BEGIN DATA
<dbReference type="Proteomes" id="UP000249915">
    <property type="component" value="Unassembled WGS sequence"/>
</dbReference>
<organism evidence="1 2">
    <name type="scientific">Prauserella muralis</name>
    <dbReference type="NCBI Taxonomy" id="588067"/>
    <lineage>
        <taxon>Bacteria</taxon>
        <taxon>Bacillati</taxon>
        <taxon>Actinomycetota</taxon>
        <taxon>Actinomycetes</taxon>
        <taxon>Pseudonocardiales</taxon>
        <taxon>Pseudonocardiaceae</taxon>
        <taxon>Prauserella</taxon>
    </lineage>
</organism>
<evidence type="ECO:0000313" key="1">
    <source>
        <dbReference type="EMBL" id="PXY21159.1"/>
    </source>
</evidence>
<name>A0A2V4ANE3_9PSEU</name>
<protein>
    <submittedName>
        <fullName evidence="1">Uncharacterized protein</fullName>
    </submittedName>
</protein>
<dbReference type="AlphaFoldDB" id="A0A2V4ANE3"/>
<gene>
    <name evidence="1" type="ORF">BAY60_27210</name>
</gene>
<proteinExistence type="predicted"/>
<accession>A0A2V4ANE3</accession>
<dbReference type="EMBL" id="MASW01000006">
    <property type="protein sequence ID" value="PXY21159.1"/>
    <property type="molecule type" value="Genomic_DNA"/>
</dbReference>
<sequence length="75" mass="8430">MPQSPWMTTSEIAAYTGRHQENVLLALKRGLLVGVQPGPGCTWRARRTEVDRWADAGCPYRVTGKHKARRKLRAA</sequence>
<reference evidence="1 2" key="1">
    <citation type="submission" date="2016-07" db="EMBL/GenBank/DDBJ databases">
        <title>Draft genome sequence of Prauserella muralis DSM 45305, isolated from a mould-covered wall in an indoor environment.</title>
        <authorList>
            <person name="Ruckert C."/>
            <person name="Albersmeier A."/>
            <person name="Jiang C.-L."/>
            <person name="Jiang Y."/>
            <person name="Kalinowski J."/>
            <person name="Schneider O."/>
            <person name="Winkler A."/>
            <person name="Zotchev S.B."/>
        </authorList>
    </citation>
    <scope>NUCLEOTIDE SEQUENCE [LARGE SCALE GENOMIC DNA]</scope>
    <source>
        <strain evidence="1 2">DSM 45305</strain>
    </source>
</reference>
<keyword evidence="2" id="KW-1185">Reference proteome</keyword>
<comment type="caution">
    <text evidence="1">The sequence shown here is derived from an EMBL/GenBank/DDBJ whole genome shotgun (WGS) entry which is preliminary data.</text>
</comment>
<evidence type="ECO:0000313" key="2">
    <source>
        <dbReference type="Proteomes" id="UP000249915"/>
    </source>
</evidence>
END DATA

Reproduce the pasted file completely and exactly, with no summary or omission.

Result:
<dbReference type="Proteomes" id="UP000249915">
    <property type="component" value="Unassembled WGS sequence"/>
</dbReference>
<organism evidence="1 2">
    <name type="scientific">Prauserella muralis</name>
    <dbReference type="NCBI Taxonomy" id="588067"/>
    <lineage>
        <taxon>Bacteria</taxon>
        <taxon>Bacillati</taxon>
        <taxon>Actinomycetota</taxon>
        <taxon>Actinomycetes</taxon>
        <taxon>Pseudonocardiales</taxon>
        <taxon>Pseudonocardiaceae</taxon>
        <taxon>Prauserella</taxon>
    </lineage>
</organism>
<evidence type="ECO:0000313" key="1">
    <source>
        <dbReference type="EMBL" id="PXY21159.1"/>
    </source>
</evidence>
<name>A0A2V4ANE3_9PSEU</name>
<protein>
    <submittedName>
        <fullName evidence="1">Uncharacterized protein</fullName>
    </submittedName>
</protein>
<dbReference type="AlphaFoldDB" id="A0A2V4ANE3"/>
<gene>
    <name evidence="1" type="ORF">BAY60_27210</name>
</gene>
<proteinExistence type="predicted"/>
<accession>A0A2V4ANE3</accession>
<dbReference type="EMBL" id="MASW01000006">
    <property type="protein sequence ID" value="PXY21159.1"/>
    <property type="molecule type" value="Genomic_DNA"/>
</dbReference>
<sequence length="75" mass="8430">MPQSPWMTTSEIAAYTGRHQENVLLALKRGLLVGVQPGPGCTWRARRTEVDRWADAGCPYRVTGKHKARRKLRAA</sequence>
<reference evidence="1 2" key="1">
    <citation type="submission" date="2016-07" db="EMBL/GenBank/DDBJ databases">
        <title>Draft genome sequence of Prauserella muralis DSM 45305, isolated from a mould-covered wall in an indoor environment.</title>
        <authorList>
            <person name="Ruckert C."/>
            <person name="Albersmeier A."/>
            <person name="Jiang C.-L."/>
            <person name="Jiang Y."/>
            <person name="Kalinowski J."/>
            <person name="Schneider O."/>
            <person name="Winkler A."/>
            <person name="Zotchev S.B."/>
        </authorList>
    </citation>
    <scope>NUCLEOTIDE SEQUENCE [LARGE SCALE GENOMIC DNA]</scope>
    <source>
        <strain evidence="1 2">DSM 45305</strain>
    </source>
</reference>
<keyword evidence="2" id="KW-1185">Reference proteome</keyword>
<comment type="caution">
    <text evidence="1">The sequence shown here is derived from an EMBL/GenBank/DDBJ whole genome shotgun (WGS) entry which is preliminary data.</text>
</comment>
<evidence type="ECO:0000313" key="2">
    <source>
        <dbReference type="Proteomes" id="UP000249915"/>
    </source>
</evidence>